China turns to robotics to solve labor shortage problems
With China's working-age population falling, labor costs are sky-rocketing, and robotics may be the solution
China has been a leader in mass production—with lots of manual labor— but coming shortages in China’s working-age population have experts concerned. In the past, labor was plentiful, and automation was not seen as a necessity.
But now, according to Robert Glass, ABB global food and beverage communications manager, because China’s working-age population is falling significantly, labor costs are increasing by 15-20 percent per year, compared to only 1.8 percent in the US. “This opens opportunities for automation across all economies,” says Glass.
In 2014, the International Federation of Robotics announced that China was buying more robots than any other country each year, partly due to government funds as part of China’s five-year plan to develop intelligent manufacturing, says Glass. “This trend has continued. In 2015, China bought more robots than every European country combined.”
Generally speaking, Chinese manufacturers are choosing to buy robots from the same suppliers as other countries, including ABB, despite there being a number of small Chinese robot manufacturers.
“This trend is driven by the Chinese Government’s 2025 initiative to support automation,” said Joe Gemma, president of the International Federation of Robotics in February of 2017. “The country aims to become a leader in automation globally.”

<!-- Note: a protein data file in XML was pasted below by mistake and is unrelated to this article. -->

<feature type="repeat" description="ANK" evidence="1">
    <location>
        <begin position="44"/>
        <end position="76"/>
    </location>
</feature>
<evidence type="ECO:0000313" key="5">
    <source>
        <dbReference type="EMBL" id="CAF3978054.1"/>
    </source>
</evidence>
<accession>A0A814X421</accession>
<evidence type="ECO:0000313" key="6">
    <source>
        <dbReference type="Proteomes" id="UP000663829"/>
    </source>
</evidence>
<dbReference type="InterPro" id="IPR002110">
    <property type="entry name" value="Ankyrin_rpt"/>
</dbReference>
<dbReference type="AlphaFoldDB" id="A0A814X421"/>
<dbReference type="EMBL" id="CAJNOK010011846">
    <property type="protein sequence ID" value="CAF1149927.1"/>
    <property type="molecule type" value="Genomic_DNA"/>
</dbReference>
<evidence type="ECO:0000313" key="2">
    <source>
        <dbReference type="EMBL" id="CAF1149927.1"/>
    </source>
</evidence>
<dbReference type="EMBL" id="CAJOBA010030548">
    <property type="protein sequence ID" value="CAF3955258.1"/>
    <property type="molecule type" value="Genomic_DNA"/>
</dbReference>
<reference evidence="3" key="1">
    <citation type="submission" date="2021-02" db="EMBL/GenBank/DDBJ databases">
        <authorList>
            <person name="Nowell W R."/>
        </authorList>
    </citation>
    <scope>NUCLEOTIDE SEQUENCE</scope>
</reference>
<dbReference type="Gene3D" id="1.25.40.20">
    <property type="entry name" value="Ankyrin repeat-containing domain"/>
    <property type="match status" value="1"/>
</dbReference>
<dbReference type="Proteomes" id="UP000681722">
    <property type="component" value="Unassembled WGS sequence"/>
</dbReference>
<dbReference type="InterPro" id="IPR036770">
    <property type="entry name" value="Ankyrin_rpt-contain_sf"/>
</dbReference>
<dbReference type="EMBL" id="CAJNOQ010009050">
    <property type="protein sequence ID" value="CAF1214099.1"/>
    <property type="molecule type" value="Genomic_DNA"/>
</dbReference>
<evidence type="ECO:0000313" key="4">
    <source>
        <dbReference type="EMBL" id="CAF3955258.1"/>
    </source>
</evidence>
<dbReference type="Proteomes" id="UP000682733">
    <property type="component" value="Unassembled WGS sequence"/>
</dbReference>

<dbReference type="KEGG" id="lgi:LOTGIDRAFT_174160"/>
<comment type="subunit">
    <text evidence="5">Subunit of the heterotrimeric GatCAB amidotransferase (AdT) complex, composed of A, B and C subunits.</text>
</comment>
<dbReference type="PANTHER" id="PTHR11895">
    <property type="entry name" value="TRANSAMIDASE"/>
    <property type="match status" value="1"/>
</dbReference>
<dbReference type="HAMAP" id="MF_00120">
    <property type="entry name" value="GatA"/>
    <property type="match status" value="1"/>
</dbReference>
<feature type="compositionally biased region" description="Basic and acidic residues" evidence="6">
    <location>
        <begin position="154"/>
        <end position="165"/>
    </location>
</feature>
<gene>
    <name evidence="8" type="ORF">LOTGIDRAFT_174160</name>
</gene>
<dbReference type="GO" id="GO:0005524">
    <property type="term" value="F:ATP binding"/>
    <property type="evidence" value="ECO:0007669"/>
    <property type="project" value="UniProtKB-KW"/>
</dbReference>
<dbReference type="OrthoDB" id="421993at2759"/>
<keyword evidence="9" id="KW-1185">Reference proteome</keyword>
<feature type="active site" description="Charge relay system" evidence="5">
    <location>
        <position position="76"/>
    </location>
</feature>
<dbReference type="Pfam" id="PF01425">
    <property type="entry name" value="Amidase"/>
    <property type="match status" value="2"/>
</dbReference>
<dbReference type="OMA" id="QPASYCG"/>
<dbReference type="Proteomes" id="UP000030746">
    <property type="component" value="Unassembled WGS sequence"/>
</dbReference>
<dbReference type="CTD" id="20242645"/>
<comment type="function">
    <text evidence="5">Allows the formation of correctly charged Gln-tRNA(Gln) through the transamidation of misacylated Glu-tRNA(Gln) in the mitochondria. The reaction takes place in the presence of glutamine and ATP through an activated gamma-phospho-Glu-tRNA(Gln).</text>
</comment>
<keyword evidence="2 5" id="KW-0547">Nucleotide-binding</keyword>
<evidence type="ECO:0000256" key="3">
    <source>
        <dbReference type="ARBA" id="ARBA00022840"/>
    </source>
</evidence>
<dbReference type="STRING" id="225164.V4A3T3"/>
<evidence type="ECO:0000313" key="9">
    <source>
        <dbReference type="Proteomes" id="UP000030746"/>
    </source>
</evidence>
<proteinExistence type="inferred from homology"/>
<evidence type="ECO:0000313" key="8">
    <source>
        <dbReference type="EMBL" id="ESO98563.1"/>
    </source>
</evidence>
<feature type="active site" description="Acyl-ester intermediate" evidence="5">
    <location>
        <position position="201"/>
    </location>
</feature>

Given the clear manufacturing focus in several governments’ foreign policies, including the UK and US, it’s clear that the progress China is making in automating mass production is something that many countries aspire to, adds Glass. But there is also a clear reciprocal relationship, which is allowing countries around the globe to benefit from technological advances.
China’s recent past has no doubt influenced the current state of affairs. Three decades of economic growth towards the end of the last millennium was powered by the flow of labor from countryside to city in China, says Glass. This was a direct result of automation allowing workers to move into manufacturing without retraining from their agricultural background.
But, Chinese entrepreneurship led to rural inhabitants starting their own manufacturing businesses in the 1980s. To take full advantage of the economics of scale, similar entrepreneurs eventually pooled together in production areas and development zones. One example is the city of Datang, where 8 million socks are produced each year, one-third of the world’s total.
As well as being a thriving hotbed of entrepreneurship, China is also the largest food and beverage market in the world, relying heavily on imported goods, adds Glass. In an effort to produce more in the country, China’s 35,000 food processing and manufacturing plants are finding success by employing automation in innovative ways. For example, by using automation controlled LED lighting and an innovative growth liquid, Jinpeng Plant Factory outside of Beijing grows up to 15 million seedlings a year in a 14,000-sq.-ft. area.
Even in the mass markets of China, automation is being used to great benefit. Reduction in production times, increases in accuracy and repeatability, less human error and increased safety are all benefits cited by Chinese plant managers. However, in keeping with Chinese tradition, automation is being used successfully in innovative, unusual ways to achieve remarkable success.
“What you’re seeing is a really high level of investment in Chinese manufacturing, but most of this is not going to expanding capacity,” says Andy Rothman, an economist in Hong Kong. “It’s making the workers more efficient.”